As I walked out of our bathroom and into our room, it was sitting right there in the middle of the floor—a place that both my husband and I must have passed through a dozen times, a place that we would have been blind to have not seen.

When I called my sister to tell her the good news, she laughed and said, “That sounds like Colette is trying to mess with you and when you got really upset, she finally said, ‘Okay, that’s not so funny,’ and put the necklace back.”

Wave of Light

We have further seen our little trickster on multiple occasions. For the last two years, Mark and I have participated in the annual Wave of Light in commemoration of Pregnancy and Infant Loss Day with our support group.

lighted candles on table in honor of Wave of Light annual event
Candles are lit in remembrance of lost children.

For the Wave of Light, bereaved families across the globe light a candle at 7pm their local time and let it burn for 1 hour. As the 24 hours of a day elapse across each time zone, a wave of light goes up across the world and honor and remembrance of our little ones.

The first time we participated, we got up to share a little bit about our story and light candles.

While lighting the candle, I burned my thumb. The whole room started asking if I was okay, and a fellow loss mom offered me lavender oil to help heal the pain of the burn.

The second year, I told Mark that I would not be lighting the candles this time.

While we were waiting around the coffee shop for our meeting and lighting, I told the story of getting burned and said that this year, Colette was not going to burn me.

Just moments later, the hot chocolate I had flipped and landed on Mark and me, causing us to rush to clean up the mess.  Colette just keeps asserting her independence.

The Muddy Shoe

Some other times have been more fleeting, but they are just as much of a reminder that she was with us. And as all children do, she was laughing at her parents.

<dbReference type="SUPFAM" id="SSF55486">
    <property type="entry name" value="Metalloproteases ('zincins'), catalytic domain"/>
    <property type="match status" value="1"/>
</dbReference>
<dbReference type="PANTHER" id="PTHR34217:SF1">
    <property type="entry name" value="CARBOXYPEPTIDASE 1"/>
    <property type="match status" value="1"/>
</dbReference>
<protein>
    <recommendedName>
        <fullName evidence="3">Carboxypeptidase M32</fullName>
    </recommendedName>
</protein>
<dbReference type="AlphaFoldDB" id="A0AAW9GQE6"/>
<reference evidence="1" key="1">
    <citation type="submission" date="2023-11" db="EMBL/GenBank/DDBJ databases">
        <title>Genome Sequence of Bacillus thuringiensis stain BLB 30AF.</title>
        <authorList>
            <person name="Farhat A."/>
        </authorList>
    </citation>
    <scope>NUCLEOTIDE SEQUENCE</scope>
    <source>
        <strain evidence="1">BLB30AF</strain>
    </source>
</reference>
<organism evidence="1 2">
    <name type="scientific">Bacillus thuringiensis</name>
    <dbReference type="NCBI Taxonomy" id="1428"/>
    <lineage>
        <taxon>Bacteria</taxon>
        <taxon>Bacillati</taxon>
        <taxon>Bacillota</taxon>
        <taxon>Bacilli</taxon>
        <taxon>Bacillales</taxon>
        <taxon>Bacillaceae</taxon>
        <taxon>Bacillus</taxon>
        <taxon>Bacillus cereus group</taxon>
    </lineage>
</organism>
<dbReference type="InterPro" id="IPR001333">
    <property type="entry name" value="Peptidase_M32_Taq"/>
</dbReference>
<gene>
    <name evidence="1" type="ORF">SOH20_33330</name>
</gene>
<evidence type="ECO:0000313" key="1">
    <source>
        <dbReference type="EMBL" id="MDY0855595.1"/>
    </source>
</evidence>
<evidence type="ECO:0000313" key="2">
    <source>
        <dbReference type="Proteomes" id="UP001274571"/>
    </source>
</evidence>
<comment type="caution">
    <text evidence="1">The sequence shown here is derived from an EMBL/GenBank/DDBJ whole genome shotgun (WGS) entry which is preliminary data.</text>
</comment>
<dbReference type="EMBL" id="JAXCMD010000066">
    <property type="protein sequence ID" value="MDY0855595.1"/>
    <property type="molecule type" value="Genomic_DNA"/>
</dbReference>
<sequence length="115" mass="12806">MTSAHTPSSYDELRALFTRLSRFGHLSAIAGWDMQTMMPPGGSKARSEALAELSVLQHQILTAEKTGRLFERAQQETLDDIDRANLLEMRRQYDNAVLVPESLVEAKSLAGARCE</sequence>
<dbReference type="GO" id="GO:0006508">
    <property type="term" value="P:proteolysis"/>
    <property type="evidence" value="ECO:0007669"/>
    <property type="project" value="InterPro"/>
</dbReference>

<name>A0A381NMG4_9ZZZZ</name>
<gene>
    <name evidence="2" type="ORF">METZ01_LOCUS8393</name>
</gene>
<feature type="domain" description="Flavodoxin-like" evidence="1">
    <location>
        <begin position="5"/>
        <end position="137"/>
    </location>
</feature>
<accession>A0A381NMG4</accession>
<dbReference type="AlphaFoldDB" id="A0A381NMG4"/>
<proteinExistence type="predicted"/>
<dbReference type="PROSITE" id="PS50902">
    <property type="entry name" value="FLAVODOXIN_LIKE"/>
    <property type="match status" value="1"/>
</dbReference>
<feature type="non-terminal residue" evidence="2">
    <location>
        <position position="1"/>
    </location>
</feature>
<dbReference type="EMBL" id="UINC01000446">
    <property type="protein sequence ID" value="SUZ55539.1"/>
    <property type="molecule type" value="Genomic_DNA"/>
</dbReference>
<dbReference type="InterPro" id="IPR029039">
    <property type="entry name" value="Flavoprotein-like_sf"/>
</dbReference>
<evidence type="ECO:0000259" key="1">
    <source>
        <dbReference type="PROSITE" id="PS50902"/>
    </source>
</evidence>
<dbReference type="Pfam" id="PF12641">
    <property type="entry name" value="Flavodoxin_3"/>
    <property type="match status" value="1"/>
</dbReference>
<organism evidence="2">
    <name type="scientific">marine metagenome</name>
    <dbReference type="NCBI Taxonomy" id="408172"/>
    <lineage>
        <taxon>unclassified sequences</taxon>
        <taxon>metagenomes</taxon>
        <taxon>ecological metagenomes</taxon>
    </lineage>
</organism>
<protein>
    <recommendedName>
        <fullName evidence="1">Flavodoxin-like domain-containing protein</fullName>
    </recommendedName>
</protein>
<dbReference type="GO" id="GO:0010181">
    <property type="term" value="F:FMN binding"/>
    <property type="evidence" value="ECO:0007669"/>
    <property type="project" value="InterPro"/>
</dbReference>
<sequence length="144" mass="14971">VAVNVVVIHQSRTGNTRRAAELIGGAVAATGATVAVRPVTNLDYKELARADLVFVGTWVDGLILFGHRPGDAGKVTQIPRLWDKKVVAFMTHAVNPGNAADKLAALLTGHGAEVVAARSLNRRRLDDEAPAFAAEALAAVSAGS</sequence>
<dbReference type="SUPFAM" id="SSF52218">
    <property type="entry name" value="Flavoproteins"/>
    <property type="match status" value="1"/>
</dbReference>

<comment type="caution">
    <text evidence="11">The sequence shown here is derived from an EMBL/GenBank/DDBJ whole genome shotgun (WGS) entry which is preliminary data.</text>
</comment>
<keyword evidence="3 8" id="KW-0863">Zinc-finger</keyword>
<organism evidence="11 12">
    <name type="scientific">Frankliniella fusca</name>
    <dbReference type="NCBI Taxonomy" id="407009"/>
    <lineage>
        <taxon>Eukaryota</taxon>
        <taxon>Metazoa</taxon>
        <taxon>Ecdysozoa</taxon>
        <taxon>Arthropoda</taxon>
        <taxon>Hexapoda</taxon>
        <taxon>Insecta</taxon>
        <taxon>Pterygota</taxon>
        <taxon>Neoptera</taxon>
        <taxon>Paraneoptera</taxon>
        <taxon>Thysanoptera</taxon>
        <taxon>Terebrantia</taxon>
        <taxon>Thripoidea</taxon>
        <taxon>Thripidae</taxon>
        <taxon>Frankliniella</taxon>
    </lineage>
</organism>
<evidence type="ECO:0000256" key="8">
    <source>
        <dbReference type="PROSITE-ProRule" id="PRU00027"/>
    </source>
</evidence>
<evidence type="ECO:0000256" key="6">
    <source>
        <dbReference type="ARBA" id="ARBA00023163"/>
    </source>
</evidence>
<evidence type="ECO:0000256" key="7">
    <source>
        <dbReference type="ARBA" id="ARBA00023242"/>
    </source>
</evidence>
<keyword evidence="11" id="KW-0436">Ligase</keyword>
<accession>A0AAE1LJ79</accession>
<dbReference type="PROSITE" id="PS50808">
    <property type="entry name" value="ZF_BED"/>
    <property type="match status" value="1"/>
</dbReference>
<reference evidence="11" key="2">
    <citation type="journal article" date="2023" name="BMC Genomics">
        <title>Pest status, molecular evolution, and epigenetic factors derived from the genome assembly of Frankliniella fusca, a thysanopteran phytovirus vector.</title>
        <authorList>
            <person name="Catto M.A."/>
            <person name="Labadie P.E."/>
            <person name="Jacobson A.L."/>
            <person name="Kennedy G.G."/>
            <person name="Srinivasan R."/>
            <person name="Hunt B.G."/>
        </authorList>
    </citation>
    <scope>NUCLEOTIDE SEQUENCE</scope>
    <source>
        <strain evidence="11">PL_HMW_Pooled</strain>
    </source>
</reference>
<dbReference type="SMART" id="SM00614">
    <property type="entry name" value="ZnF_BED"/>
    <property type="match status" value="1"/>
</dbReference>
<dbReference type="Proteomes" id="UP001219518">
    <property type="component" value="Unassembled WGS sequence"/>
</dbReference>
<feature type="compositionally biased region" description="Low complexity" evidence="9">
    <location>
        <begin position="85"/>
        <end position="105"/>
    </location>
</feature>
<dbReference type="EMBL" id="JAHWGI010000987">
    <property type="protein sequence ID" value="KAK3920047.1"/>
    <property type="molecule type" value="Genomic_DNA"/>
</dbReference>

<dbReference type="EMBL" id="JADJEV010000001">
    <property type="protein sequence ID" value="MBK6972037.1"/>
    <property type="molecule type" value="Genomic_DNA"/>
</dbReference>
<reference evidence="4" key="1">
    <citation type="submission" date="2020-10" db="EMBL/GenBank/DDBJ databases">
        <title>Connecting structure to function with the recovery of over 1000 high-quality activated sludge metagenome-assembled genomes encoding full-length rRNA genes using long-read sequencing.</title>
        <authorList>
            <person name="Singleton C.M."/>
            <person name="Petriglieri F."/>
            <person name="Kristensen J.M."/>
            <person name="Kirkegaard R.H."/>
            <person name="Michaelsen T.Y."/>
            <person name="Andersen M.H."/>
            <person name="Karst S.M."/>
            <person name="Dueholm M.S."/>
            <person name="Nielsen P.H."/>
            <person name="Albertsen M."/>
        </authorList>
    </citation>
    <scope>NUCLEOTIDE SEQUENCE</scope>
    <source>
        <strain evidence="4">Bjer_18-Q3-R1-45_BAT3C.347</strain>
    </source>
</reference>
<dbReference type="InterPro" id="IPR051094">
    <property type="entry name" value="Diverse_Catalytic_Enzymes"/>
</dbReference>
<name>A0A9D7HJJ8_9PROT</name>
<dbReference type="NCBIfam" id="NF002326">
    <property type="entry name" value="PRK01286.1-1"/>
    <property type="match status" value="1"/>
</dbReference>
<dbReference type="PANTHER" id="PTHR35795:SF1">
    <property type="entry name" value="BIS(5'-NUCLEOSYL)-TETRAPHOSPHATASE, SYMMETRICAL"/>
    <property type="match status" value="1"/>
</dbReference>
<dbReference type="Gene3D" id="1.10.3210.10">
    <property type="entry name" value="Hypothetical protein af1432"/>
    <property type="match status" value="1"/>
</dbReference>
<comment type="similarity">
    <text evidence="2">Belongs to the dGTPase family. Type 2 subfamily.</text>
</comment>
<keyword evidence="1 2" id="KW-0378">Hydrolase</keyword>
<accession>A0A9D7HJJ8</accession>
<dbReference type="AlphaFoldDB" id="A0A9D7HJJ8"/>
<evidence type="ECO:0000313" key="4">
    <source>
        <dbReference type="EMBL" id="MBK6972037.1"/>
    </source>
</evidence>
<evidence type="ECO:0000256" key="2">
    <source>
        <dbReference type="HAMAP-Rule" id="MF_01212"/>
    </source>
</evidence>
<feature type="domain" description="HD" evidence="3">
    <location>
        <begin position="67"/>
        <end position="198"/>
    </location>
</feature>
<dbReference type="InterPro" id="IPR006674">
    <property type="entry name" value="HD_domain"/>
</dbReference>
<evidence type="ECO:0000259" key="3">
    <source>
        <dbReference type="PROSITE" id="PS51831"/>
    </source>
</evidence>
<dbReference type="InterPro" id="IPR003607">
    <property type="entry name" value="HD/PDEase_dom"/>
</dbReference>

We went to visit Colette at the cemetery, and as we were getting back into the car, something unexplainable happened. I stepped, lost my shoe, and my foot landed in the only small piece of muddy ground anywhere near where I was.

I swear, I could almost hear her laughter.

Mixed Up Mail

On other occasions, we have found that I will send out mail related to Colette’s foundation, only to have it returned to us, or to have others mail things to us that are then returned to them, and then to try again with mailing, and have it work with no issues the second time.

Every time I hear this now, instead of getting frustrated, I just smile and think about my daughter and her terrible twos.

Touching Reminders of Colette’s Presence

Colette is not always just laughing at and pranking us.

She can also be very sweet and loving in her messages. Both my husband and I have found that since her death, we find white feathers on or near us on a regular basis.

White feathers have long been associated as a sign from angels.

Hearing Her Name Just When I Need It

On other occasions, I have felt like Colette’s name, her nickname “Coco,” or her middle name “Louise” pop up from time to time, sometimes just as I need the sweet reminder.